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Australian Consumer Sentiment Is Plummeting, Even Faster Than During The GFC

Getty/Mark Thompson

More bad news for the Government and the economy more worryingly as the ANZ-Roy Morgan Weekly Consumer Confidence Index fell another 3.2% over the past week.

This brings the cumulative one-month fall in confidence since the Government began leaking its various measures and policies to a “sharp” 14%, which the ANZ economic team says is the steepest decline over a four-week period since the series became weekly in October 2008.

That is quite a heady statistic when you think about it.

When Lehman Brothers collapsed in September 2008, the Australian government was forced to guarantee all Australian banks around mid-October 2008. The markets went into freefall until March 2009.

So to have the biggest cumulative 4-week fall in an index which includes the depths of the GFC will worry the RBA and should worry the Government.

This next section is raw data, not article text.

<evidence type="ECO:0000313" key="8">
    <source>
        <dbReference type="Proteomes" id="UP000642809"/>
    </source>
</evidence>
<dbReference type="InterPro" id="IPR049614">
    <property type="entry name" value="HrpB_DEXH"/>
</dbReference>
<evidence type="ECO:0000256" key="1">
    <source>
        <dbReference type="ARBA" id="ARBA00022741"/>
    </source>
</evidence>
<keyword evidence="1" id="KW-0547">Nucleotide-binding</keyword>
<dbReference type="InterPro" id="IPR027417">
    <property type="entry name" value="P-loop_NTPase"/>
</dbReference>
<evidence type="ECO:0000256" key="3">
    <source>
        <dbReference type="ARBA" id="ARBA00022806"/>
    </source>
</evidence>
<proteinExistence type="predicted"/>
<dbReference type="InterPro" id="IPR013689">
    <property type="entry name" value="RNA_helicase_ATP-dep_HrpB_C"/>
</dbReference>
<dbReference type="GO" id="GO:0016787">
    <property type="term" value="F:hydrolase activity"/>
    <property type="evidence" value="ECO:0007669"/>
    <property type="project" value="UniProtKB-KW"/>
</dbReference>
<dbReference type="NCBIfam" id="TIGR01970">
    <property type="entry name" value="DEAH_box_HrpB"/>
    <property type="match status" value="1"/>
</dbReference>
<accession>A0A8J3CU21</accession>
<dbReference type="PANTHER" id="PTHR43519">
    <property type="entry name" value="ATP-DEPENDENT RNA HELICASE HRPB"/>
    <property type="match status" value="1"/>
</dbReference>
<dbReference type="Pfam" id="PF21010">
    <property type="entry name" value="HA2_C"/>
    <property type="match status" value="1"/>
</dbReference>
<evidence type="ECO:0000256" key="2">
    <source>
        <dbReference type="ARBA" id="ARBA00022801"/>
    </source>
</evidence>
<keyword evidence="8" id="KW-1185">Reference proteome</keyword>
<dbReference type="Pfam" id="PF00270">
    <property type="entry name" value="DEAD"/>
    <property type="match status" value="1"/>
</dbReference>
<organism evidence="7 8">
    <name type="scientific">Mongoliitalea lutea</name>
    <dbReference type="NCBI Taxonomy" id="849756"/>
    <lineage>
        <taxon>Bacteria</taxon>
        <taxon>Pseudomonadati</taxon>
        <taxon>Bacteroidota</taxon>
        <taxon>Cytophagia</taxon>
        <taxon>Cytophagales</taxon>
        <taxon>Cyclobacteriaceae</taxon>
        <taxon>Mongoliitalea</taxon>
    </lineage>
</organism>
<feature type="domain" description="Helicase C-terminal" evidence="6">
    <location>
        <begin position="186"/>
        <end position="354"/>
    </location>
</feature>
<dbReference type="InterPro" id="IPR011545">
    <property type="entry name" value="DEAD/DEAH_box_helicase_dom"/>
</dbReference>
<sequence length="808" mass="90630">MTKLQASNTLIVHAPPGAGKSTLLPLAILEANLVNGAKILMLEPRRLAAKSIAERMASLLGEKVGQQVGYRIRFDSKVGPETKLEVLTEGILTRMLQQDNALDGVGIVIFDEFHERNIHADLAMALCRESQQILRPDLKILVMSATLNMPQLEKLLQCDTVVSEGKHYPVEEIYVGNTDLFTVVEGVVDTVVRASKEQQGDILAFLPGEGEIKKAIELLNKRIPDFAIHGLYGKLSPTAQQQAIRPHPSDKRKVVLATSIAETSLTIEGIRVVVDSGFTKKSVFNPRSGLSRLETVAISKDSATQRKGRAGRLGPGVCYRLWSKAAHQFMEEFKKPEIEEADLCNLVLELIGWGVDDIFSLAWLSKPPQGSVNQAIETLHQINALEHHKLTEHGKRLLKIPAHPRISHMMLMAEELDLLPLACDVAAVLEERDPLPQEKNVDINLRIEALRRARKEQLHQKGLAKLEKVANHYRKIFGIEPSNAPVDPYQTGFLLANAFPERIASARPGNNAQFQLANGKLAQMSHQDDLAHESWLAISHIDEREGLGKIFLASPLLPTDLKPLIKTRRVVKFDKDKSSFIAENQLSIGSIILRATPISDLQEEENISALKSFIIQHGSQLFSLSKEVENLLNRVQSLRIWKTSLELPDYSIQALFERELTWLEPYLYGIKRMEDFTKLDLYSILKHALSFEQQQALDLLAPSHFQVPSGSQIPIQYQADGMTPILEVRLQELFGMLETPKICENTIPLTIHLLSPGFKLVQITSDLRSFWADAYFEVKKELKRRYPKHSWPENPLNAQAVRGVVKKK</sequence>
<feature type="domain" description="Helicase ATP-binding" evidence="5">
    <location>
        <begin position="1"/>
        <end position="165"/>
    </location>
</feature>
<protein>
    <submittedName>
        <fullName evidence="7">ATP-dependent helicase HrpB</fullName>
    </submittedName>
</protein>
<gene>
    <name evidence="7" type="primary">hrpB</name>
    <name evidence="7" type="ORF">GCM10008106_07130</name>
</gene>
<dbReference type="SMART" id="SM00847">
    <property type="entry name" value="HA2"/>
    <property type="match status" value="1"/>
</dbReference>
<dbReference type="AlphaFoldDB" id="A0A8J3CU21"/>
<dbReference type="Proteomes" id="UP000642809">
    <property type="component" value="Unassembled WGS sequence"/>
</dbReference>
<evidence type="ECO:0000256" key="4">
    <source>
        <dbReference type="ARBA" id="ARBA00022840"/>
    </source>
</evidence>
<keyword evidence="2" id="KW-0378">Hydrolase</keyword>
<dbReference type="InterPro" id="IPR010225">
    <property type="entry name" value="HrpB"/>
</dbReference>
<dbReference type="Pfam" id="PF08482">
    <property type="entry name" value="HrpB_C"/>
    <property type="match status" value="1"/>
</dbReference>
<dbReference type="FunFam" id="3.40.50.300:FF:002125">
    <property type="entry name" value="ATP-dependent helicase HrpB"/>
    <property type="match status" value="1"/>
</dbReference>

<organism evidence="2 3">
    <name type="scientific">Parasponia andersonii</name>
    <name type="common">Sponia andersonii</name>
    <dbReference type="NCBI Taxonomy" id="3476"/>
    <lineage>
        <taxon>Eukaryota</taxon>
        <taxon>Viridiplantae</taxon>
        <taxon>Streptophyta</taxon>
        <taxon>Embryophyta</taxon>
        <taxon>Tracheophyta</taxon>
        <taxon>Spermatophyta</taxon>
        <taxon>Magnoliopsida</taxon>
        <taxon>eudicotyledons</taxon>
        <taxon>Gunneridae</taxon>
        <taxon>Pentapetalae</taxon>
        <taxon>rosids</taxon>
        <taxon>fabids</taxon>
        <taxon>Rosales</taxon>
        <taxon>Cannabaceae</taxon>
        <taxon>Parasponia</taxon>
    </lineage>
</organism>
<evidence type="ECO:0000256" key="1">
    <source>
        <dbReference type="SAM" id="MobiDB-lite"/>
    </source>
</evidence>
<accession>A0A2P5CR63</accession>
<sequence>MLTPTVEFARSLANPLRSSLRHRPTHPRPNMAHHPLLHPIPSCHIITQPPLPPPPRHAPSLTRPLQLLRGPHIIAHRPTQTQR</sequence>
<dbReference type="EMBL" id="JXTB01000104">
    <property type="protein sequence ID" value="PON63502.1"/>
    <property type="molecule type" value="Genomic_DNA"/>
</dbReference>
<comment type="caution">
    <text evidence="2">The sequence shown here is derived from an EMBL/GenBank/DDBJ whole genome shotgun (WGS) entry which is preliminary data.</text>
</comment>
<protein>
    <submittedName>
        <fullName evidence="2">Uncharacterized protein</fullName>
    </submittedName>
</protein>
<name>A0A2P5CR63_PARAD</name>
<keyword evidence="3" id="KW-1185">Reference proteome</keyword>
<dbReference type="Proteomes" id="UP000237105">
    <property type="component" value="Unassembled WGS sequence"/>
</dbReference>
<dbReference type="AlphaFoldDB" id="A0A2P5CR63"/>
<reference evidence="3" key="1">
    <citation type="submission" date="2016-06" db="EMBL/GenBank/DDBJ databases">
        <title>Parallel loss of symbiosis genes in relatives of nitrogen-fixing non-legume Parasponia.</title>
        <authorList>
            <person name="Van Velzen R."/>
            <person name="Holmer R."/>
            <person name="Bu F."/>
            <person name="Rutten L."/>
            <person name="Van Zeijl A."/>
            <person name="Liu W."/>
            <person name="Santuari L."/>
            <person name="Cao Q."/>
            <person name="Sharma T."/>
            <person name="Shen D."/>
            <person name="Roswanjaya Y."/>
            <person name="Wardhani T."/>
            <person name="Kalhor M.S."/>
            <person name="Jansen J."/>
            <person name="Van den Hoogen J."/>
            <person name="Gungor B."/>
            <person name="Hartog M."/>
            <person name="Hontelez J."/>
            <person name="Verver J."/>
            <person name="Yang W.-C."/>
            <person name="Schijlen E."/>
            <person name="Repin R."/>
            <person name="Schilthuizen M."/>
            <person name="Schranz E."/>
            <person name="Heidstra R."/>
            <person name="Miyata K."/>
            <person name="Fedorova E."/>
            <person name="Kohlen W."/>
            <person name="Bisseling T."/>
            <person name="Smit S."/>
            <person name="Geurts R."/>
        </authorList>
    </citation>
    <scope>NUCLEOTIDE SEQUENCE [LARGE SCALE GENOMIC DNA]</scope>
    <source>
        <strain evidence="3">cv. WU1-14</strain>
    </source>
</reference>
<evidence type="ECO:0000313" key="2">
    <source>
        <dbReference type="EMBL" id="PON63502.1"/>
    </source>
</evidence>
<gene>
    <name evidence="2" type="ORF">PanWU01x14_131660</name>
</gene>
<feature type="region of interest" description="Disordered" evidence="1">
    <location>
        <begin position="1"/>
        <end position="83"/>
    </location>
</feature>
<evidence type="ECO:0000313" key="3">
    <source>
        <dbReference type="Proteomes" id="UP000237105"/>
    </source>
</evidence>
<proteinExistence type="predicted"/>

The ANZ said that consumers are worried about their financial positions:

Respondents’ perceptions of ‘financial situation compared to a year ago’, which is most correlated with households’ spending growth, suggests consumer spending could soften in the near term. This subindex fell 3% last week and has weakened notably over the past two months. At this stage, ANZ’s bottom line for the household consumption outlook remains that consumer spending will improve this year, although the Budget – due to both the direct and indirect impacts – may weigh on the speed of that recovery.

Justin Fabo, ANZ’s head of Australian economics (Corporate and Commercial), said in a note to clients that “The persistence of this fall will, however, be important to the assessment of the consumer spending outlook. We will continue to watch consumer confidence closely in coming weeks.”

Indeed it will, as will the release of the Monthly Westpac Consumer Sentiment numbers tomorrow.

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